A pesto works beautifully because its versatility allows opportunity for all party goers to enjoy. It can be utilized as a spread, a sauce, stirred with a creamy vinaigrette, or folded into an ingredient as a seasoning. And, don’t limit your pesto experience to just basil and parsley. Dill and sage also work flawlessly.
While pesto is readily available in many stores, check out the recipes below. Besides pesto being a cinch to make, making it at home allows oil and salt control. In addition, the home pesto chef is able to choose the nuts that will be included.
ABC Book: Kids and adults alike love a great alphabet soup. How can great conversations not result from a family dinner that includes countless opportunities for word recognition?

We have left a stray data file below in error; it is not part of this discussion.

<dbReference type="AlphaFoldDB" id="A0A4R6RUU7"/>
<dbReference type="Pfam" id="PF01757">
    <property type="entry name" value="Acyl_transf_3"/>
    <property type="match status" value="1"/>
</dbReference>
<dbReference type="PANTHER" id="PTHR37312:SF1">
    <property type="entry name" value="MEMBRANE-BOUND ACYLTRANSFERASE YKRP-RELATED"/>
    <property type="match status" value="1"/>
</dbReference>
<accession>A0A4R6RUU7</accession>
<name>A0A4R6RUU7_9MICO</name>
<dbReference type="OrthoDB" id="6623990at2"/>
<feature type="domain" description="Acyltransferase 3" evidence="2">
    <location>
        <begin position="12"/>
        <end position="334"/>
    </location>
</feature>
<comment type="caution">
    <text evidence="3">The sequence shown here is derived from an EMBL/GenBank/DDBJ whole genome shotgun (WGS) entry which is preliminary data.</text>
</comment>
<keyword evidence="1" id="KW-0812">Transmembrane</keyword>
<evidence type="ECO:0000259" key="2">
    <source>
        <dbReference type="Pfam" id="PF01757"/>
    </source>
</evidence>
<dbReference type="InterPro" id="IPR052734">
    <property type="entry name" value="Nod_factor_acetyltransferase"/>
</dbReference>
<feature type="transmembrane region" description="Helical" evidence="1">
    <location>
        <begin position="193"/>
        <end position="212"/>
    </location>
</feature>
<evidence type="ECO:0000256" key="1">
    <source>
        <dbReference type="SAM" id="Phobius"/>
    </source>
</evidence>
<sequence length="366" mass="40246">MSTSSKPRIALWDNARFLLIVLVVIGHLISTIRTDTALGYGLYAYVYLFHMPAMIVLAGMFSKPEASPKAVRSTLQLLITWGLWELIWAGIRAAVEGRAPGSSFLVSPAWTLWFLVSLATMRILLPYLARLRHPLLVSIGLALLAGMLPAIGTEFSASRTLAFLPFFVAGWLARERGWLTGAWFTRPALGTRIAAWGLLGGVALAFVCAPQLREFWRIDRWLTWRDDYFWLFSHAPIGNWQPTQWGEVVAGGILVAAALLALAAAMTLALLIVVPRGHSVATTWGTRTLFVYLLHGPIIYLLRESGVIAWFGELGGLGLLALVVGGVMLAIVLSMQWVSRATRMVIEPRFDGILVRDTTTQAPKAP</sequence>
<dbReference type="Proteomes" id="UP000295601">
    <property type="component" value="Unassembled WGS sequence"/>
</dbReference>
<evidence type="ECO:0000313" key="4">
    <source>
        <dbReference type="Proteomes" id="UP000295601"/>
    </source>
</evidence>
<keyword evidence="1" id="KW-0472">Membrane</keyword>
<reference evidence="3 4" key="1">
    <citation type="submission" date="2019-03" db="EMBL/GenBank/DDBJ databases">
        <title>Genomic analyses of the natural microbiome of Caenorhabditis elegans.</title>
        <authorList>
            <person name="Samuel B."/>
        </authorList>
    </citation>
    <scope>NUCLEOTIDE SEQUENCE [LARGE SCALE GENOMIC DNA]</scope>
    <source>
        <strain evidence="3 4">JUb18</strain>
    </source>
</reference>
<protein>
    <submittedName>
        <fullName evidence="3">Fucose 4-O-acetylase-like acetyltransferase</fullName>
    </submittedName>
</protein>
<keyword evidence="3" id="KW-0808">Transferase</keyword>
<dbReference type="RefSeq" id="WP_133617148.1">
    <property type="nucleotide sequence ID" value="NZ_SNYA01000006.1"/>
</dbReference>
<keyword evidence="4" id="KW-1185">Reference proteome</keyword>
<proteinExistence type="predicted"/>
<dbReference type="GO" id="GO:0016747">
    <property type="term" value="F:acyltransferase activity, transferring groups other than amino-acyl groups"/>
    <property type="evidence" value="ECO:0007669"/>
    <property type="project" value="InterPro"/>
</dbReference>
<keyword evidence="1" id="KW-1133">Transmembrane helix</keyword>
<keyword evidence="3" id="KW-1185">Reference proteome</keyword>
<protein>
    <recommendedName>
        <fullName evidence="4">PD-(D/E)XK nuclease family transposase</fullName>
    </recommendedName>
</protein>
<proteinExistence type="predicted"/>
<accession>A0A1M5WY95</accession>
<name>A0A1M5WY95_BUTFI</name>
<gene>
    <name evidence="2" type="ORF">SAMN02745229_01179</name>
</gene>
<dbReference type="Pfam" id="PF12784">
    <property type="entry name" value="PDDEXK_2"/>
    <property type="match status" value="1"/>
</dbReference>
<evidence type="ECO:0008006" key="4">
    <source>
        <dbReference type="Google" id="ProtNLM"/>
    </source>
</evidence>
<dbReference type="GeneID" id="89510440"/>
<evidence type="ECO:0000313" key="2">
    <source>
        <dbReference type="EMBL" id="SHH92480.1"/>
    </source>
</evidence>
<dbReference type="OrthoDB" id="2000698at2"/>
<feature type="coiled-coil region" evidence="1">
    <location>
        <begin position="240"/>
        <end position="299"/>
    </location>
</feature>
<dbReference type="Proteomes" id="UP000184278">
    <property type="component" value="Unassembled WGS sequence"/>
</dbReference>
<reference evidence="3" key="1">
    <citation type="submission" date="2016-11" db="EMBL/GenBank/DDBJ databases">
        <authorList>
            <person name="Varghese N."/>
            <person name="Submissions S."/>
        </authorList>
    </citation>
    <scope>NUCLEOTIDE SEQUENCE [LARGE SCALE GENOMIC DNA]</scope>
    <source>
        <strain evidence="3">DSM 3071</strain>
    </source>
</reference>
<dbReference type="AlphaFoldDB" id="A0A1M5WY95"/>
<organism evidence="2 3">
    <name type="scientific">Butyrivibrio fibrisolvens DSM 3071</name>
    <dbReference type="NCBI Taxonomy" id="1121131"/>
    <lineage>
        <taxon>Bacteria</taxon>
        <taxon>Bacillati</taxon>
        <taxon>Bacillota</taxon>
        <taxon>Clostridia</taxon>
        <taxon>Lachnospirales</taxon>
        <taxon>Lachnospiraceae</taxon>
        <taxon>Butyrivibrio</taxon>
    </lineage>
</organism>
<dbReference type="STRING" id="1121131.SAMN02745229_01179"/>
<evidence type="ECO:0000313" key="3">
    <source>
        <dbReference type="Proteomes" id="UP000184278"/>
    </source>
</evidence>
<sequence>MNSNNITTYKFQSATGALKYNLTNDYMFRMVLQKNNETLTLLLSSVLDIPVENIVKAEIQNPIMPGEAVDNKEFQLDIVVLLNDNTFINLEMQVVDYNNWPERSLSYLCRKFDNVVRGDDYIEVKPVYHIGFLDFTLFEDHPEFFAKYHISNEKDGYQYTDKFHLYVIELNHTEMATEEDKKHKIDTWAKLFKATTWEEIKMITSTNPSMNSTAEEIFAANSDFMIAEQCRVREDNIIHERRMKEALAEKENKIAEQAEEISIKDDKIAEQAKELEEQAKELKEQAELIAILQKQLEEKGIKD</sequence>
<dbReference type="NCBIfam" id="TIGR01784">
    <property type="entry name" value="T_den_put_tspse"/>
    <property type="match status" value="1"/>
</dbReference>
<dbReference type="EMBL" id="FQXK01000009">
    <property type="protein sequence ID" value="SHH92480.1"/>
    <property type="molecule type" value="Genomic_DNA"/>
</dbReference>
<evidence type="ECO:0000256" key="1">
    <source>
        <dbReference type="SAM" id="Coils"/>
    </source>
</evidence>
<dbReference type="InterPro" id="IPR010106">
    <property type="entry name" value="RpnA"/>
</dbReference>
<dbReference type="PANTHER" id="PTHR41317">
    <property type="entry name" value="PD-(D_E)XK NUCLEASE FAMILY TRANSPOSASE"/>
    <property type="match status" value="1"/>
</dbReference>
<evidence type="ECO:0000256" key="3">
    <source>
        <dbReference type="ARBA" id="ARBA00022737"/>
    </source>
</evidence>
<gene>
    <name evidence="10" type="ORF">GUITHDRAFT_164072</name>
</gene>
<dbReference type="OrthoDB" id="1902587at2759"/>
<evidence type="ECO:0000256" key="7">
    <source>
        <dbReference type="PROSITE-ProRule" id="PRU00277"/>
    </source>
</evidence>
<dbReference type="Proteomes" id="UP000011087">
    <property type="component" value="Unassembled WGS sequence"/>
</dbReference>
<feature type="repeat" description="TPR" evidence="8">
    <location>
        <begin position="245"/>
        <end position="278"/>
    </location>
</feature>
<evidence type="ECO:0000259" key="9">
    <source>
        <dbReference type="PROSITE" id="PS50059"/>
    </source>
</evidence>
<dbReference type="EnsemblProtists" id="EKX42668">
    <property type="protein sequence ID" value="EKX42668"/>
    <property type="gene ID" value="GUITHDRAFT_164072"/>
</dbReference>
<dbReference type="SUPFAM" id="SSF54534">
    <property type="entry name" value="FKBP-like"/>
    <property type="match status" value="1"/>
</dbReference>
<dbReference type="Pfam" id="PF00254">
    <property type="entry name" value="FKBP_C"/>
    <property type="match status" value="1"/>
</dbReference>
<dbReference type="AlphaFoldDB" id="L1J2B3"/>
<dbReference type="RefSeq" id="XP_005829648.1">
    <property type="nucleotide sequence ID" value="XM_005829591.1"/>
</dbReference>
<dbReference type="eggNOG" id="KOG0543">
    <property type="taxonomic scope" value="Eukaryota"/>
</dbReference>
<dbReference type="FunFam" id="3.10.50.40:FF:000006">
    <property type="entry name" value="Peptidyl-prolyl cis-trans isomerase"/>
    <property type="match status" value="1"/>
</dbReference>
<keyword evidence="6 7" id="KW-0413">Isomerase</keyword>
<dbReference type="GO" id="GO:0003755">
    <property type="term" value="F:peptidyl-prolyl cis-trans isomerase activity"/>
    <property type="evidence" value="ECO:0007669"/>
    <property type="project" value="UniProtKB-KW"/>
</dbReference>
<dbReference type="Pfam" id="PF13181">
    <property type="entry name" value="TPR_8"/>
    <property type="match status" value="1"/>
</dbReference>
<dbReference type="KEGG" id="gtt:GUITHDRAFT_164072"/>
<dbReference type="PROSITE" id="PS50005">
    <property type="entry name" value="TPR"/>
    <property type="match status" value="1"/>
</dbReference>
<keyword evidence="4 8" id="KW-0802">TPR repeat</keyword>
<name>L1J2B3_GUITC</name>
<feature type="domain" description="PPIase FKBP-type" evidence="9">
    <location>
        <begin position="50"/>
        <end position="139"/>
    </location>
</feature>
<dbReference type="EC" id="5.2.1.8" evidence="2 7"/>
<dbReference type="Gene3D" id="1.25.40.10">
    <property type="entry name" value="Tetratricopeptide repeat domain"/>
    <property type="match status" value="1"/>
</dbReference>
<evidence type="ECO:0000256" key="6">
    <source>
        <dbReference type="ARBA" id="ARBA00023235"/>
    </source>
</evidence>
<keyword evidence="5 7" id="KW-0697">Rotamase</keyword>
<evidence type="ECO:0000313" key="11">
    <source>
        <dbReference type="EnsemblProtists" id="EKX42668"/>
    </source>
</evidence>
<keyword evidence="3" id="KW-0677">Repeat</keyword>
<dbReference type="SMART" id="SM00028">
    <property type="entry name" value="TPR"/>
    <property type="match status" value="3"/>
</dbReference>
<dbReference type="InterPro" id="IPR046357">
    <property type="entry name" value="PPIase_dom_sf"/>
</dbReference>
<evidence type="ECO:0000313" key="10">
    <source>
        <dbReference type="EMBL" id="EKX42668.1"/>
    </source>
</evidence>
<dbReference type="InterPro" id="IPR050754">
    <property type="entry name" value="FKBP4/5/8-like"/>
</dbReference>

Happy Birthday to You: Celebrate the reading of the book with a birthday cake.
Horton Hatches the Egg: Sugared puff pastry rolled and cut make Elephant Ears on which kids can giggle and nibble all at the same time.
Yertle the Turtle: Combine melted caramel squares, chocolate and pecans (or your favorite nut), and layer them with nuts at the base and chocolate at the top. Refrigerate to harden, then store in an airtight container in a cool area.
Homemade turtles are bound to bring smiles. Just be careful during preparation, as caramel can burn when handled incorrectly in its hot, melted state.
Cat in The Hat: Have you ever indulged in a Caprese salad with fresh mozzarella, tomato and basil? Stack it and make the Cat’s Hat for a fun snack.
Or, create a parfait with yogurt and a red fruit, like strawberries, raspberries, or watermelon.